Minnesota Supreme Court Ruling Puts Thousands of DUI Cases In Jeopardy

Our Chicago DUI Lawyers have been following an interesting case out of Minnesota that has made it all the way up to the Supreme Court of that state. Earlier this month, Minnesota’s highest court ruled that defendants in drunken-driving cases have the right to make prosecutors turn over the computer “source code” that runs the Intoxilyzer breath-testing device to determine whether the device’s results are reliable. As a result, Minnesota may be forced to drop thousands of driving under the influence cases

But there’s a problem: Prosecutors can’t turn over the code because they don’t have it. The ruling could have a far reaching impact on cases all across the United States

Full story follows below:

Breath-test ruling jeopardizes thousands of state DUI cases

High court says defendants have right to device’s code

By David Hanners

Minnesota may be forced to drop thousands of driving-while-impaired cases and change the way it prosecutes others in the wake of a state Supreme Court ruling Thursday, prosecutors and defense attorneys agreed.

The state’s highest court ruled that defendants in drunken-driving cases have the right to make prosecutors turn over the computer “source code” that runs the Intoxilyzer breath-testing device to determine whether the device’s results are reliable.

But there’s a problem: Prosecutors can’t turn over the code because they don’t have it.

The Kentucky company that makes the Intoxilyzer says the code is a trade secret and has refused to release it, thus complicating DUI prosecutions.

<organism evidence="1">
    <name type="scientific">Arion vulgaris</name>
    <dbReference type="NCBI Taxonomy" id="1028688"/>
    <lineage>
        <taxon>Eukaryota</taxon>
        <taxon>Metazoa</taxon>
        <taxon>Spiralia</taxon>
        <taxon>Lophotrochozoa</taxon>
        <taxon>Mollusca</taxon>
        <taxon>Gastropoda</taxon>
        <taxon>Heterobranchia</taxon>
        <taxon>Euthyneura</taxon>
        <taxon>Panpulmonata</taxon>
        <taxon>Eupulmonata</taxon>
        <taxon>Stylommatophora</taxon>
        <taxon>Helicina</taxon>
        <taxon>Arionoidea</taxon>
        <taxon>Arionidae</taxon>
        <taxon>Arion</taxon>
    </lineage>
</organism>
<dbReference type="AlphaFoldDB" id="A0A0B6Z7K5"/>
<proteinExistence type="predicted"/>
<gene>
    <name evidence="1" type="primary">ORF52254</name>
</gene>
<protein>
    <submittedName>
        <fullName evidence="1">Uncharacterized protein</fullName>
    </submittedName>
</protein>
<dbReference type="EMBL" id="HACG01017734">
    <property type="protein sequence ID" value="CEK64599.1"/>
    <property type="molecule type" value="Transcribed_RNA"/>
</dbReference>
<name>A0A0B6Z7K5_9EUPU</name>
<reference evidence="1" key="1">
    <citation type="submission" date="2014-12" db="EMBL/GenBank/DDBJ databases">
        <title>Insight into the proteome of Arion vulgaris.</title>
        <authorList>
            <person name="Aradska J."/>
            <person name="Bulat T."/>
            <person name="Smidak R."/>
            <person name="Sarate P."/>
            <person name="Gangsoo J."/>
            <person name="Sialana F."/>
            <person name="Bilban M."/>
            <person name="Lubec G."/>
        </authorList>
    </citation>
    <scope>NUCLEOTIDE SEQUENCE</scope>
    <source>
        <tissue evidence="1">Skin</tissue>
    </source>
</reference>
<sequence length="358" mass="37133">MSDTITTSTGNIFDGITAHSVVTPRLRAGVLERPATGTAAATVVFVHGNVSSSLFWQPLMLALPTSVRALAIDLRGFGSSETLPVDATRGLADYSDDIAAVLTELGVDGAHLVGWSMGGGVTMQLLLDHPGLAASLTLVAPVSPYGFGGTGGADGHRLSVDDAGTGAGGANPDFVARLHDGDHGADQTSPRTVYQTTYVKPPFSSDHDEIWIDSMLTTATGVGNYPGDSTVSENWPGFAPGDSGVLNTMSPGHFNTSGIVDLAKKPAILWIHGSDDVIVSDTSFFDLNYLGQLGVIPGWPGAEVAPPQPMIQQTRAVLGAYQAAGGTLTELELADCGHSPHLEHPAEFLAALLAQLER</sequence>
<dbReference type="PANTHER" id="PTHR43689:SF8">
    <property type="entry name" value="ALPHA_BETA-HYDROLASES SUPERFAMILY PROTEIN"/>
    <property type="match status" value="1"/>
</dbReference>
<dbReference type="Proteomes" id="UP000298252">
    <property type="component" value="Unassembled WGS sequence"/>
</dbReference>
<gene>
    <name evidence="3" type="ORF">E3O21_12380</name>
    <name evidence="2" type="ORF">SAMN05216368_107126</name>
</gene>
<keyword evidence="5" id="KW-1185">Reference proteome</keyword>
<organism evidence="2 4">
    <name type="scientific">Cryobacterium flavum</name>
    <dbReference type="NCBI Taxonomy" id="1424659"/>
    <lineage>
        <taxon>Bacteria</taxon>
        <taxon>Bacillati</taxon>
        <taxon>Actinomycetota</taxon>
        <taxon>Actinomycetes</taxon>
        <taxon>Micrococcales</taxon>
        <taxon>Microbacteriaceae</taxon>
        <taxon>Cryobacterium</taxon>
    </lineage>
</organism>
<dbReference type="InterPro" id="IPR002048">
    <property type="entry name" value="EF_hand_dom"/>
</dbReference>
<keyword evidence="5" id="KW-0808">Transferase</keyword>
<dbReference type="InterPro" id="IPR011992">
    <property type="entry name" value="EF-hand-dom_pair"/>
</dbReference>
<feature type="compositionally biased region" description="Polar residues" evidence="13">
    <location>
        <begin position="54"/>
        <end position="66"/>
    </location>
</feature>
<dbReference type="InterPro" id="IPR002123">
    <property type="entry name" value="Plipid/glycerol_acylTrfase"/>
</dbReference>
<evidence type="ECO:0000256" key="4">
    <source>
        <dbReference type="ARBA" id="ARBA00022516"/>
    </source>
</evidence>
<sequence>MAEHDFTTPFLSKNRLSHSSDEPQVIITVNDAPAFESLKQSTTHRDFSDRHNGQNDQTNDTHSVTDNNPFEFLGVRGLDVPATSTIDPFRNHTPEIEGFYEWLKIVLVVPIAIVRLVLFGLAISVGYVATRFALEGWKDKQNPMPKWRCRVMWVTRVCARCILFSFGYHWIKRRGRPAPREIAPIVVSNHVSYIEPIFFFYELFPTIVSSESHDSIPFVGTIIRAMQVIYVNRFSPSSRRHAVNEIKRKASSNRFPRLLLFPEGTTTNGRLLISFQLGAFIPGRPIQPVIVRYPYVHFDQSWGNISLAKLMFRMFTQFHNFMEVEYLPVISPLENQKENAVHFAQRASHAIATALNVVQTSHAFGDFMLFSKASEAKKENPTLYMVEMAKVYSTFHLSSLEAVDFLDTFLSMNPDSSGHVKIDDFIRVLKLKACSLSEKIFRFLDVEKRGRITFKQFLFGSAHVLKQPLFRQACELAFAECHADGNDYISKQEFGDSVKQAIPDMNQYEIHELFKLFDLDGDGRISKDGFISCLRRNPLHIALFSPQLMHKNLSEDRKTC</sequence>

“There’s going to be significant difficulty to prosecutors across the state to getting convictions when we can’t utilize evidence to show the levels of the defendant’s intoxication,” said Dakota County Attorney James Backstrom.

“In the short term, it’s going to cause significant problems with holding offenders accountable because of this problem of not being able to obtain this source code.”

Law enforcement officers can still have a motorist’s blood-alcohol level determined through blood tests or urinalysis, but that option comes with a pricey, time-consuming caveat: Most of those tests are done only in the lab run by the Minnesota Bureau of Criminal Apprehension in St. Paul.

“The BCA labs are overwhelmed now with their current workload, and I’m not sure they

can handle doing blood and urinalysis tests in all DUI cases in Minnesota,” said Backstrom. “It’s going to be a big problem.”

“I think there’s going to be a lot more blood and urine tests asked for,” said Derek Patrin, an attorney involved in the cases decided by the Supreme Court. “And that will back up the BCA. They’re short-staffed already, and with the budget crisis we’ve got already, well, that’s one of the reasons they wanted to use the Intoxilyzer in the first place. It was inexpensive to use.”

Andy Skoogman, a spokesman for the Department of Public Safety, the BCA’s parent agency, said officials there felt it was “premature” to stop using the Intoxilyzer. But he said the lab would be able to handle the workload if police agencies switched to blood tests and urinalyses.

“The BCA will make adjustments,” he said. “We’ll look at retraining staff and perhaps look at purchasing more test kits until this situation is resolved.”

The Intoxilyzer 5000EN is the standard device used by Minnesota police to determine if a driver is impaired. The state bought 260 of the machines from the manufacturer, CMI of Kentucky, in 1997, and state law presumes the devices’ results to be reliable.

The device is used with nearly eight of every 10 suspected drunken drivers who are tested in Minnesota.